Can Ibuprofen Mend a Broken Heart?

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That handy bottle of ibuprofen in your medicine cabinet has probably been a blessing in times of misery. Headache? Wash a couple down with a glass of water. Fever? Take two and get some rest. But what about for emotional pain, like a broken heart or a bruised ego? Those pills might help, but only if you’re a woman: According to a recent study co-authored by Anita Vangelisti of the Moody College of Communication and James Pennebaker, UT’s Department of Psychology chair, the over-the-counter painkiller ibuprofen relieves hurt feelings in women but, oddly enough, not in men.

Common knowledge dictates that emotional pain and physical pain are two separate beings. However, recent research has shown that similar areas in the brain light up for both emotional and physical pain—and that ibuprofen has proven to help the hurt feelings. Now, though, Vangelisti’s research shows that while ibuprofen helps hurt feelings in women, it actually makes them worse in men, revealing opposing ways of helping the different sexes treat social pain.

“Hurt feelings are a part of any close relationship, so learning how to think and talk about the social pain we experience in our relationships is important,” Vangelisti says. “Understanding differences in the way women and men deal with their hurt feelings could go a long way toward helping couples cope with these feelings in their romantic and marital relationships.”

Vangelisti’s study, called Reducing social pain: Sex differences in the impact of physical pain relievers, involved 138 students as participants—62 men and 76 women. After some initial questions, half were given 400mg of ibuprofen and half were given a placebo. In one part of the study, the participants played a virtual game called “Cyberball” that creates feelings of social pain by excluding the player from tossing a ball with two computer-controlled avatars. In another part, the participants were asked to give a detailed description of a time where they felt betrayed by someone close to them.

After both parts, they were asked to rate their emotions, and Vangelisti and her colleagues were struck by how negative the men of the ibuprofen group’s emotional responses were when compared to the rest of the participants.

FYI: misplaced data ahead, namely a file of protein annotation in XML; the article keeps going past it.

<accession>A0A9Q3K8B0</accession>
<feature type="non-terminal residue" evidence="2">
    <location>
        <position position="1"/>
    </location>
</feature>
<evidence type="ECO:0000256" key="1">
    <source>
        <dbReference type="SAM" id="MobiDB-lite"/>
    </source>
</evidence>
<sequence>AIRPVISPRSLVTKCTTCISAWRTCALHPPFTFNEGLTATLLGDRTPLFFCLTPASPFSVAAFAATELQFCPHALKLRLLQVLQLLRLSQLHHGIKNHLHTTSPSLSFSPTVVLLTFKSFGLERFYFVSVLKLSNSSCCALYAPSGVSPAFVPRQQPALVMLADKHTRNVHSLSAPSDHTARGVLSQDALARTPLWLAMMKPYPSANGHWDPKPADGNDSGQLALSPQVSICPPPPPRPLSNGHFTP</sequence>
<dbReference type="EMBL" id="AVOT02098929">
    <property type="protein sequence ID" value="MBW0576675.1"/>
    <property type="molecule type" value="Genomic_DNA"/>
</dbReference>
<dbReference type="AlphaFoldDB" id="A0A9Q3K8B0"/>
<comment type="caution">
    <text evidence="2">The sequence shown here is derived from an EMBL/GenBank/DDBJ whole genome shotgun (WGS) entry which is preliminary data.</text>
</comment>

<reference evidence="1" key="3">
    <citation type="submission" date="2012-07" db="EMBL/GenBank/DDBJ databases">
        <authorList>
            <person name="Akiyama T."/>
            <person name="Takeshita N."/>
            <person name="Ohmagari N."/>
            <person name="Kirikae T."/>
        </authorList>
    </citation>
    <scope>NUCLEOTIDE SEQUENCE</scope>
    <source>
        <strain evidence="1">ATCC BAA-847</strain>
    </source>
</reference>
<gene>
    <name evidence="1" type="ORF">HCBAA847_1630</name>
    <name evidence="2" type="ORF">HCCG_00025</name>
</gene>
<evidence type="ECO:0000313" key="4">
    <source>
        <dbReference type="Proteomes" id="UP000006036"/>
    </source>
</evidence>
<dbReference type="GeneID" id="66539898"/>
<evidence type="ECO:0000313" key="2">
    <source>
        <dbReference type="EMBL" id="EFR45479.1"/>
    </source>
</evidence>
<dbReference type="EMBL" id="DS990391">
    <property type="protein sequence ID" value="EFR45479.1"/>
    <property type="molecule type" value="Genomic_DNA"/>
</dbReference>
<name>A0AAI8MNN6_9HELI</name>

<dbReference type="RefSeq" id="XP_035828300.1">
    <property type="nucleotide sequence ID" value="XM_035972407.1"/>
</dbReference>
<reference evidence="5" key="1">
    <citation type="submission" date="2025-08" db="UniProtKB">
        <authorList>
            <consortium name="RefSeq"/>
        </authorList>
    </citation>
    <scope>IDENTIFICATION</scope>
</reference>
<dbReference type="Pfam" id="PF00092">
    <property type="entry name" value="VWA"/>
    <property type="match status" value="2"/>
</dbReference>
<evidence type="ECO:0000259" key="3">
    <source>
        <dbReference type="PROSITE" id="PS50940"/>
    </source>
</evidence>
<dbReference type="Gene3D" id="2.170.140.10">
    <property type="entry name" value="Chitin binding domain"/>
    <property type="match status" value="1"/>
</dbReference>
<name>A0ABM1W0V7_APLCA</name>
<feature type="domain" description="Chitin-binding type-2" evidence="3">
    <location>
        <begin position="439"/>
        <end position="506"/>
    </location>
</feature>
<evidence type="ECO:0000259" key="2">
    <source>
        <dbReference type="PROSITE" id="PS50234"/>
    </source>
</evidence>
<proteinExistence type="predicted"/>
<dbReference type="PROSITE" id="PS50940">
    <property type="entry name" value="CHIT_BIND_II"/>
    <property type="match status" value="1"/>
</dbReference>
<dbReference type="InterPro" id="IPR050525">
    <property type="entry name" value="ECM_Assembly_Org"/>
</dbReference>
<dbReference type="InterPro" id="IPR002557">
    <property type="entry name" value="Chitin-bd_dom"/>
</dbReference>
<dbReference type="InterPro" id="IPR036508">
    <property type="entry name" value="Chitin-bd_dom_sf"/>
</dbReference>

Women are better at expressing social pain than men, Vangelisti says, possibly because of social conditioning—the idea that men should be the “strong, silent type” and refrain from expressing their emotions. But the study’s results, she says, beg the question of how and why ibuprofen affects the two sexes differently.

“It’s possible that taking physical pain relievers provides men with more cognitive resources to express the pain they feel,” says Vangelisti of her findings. “There’s some evidence that, for men, the part of the brain that enables them to regulate their emotions is linked to the part of the brain that processes physical and social pain. If that’s the case, taking a physical pain reliever may affect men’s ability to hide or suppress their social pain.”

The results of Vangelisti’s study may expose differences in the ways women and men might best help each other deal with their hurt feelings and may help to address the way men and women think about and express feelings, as well as measuring the degree to which physical and social pain are linked.

“If our findings hold up for younger people, it also could help us address differences in the way children and adolescents think about and respond to socially painful situations like bullying,” says Vangelisti.

So does that mean we should all start popping ibuprofen whenever our feelings are hurt? Absolutely not, says Vangelisti. “In time, we may see psychiatrists prescribing painkillers for social pain—judiciously, I hope—but right now there are too many unanswered questions that our study has raised for this to be considered a viable treatment.”

Illustration by Melissa Reese

 

 

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